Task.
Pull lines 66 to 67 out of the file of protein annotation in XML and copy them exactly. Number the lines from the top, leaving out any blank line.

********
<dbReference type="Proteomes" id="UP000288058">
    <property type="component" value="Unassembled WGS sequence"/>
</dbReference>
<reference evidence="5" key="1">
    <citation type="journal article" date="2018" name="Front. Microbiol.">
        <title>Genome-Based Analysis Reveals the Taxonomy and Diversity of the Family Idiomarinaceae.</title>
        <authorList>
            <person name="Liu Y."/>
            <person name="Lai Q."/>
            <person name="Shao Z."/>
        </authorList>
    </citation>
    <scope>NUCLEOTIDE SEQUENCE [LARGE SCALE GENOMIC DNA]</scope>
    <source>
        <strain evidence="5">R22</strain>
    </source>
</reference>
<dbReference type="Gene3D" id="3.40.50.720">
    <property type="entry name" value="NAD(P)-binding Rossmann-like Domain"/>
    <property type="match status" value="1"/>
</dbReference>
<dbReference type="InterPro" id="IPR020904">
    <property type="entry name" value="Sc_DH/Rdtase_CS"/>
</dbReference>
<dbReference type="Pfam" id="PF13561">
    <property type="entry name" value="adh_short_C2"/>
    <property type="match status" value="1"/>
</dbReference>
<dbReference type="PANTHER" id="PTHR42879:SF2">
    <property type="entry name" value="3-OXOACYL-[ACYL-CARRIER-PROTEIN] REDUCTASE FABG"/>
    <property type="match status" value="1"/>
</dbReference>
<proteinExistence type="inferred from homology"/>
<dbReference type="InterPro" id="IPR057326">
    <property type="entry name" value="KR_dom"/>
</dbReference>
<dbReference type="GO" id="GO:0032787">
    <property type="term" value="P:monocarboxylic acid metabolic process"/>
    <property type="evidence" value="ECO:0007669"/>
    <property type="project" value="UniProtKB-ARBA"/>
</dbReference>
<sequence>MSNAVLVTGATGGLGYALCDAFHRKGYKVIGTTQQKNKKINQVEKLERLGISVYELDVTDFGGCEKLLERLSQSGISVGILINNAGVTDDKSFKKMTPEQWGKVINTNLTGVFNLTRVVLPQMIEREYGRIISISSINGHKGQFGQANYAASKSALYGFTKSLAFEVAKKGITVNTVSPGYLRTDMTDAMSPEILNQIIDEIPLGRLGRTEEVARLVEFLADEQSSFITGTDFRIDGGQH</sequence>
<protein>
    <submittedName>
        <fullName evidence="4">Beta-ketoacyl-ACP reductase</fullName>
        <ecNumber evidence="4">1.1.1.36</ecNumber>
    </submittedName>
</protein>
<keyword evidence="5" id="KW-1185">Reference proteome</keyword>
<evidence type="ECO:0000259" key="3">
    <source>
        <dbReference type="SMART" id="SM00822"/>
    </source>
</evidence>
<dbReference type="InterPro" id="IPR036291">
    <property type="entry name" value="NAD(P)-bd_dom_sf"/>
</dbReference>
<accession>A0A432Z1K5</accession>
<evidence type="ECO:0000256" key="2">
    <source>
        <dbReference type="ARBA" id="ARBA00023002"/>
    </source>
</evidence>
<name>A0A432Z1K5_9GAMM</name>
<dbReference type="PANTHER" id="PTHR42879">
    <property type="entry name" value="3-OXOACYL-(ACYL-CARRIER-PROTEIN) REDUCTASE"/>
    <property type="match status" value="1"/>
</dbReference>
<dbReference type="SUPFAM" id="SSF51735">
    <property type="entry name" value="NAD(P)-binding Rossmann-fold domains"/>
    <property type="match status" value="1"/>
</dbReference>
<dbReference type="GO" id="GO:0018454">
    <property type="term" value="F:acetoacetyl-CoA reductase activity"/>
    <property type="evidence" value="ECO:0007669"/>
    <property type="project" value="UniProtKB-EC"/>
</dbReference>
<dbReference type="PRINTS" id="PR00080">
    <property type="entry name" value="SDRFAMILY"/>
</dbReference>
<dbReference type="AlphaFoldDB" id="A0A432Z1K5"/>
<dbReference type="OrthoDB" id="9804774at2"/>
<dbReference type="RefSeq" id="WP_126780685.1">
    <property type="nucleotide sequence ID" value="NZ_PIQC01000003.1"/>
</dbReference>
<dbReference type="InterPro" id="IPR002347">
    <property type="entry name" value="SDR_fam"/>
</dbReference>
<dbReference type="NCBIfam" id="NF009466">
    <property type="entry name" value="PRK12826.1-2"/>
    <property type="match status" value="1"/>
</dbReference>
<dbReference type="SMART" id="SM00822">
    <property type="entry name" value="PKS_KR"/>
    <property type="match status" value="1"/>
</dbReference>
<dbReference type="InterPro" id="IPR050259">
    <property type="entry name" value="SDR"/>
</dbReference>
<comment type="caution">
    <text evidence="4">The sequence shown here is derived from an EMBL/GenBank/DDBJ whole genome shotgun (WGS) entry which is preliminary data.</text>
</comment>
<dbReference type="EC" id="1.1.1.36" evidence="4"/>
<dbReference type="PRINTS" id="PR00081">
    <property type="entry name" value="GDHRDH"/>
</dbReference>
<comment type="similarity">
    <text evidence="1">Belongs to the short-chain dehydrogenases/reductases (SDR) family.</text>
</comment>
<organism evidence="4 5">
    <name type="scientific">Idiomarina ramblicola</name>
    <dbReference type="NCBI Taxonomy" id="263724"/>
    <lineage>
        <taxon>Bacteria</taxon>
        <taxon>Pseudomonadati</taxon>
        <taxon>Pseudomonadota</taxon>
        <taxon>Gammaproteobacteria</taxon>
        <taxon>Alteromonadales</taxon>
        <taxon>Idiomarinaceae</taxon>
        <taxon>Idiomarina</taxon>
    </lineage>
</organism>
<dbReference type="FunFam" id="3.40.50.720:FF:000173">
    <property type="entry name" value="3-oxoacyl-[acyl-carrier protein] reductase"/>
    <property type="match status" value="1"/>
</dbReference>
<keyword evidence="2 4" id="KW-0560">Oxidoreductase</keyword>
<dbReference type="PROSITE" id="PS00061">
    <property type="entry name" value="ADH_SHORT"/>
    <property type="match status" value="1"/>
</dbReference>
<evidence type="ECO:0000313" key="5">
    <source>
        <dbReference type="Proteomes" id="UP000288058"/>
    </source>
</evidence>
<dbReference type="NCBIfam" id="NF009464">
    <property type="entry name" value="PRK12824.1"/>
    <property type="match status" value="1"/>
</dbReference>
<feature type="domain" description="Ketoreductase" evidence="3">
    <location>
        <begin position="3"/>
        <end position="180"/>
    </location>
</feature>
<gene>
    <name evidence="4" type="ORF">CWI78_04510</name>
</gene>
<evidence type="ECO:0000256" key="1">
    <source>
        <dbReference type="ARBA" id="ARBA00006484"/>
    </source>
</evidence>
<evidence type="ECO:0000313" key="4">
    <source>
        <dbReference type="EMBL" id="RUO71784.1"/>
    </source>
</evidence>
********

    <property type="entry name" value="3-OXOACYL-(ACYL-CARRIER-PROTEIN) REDUCTASE"/>
    <property type="match status" value="1"/>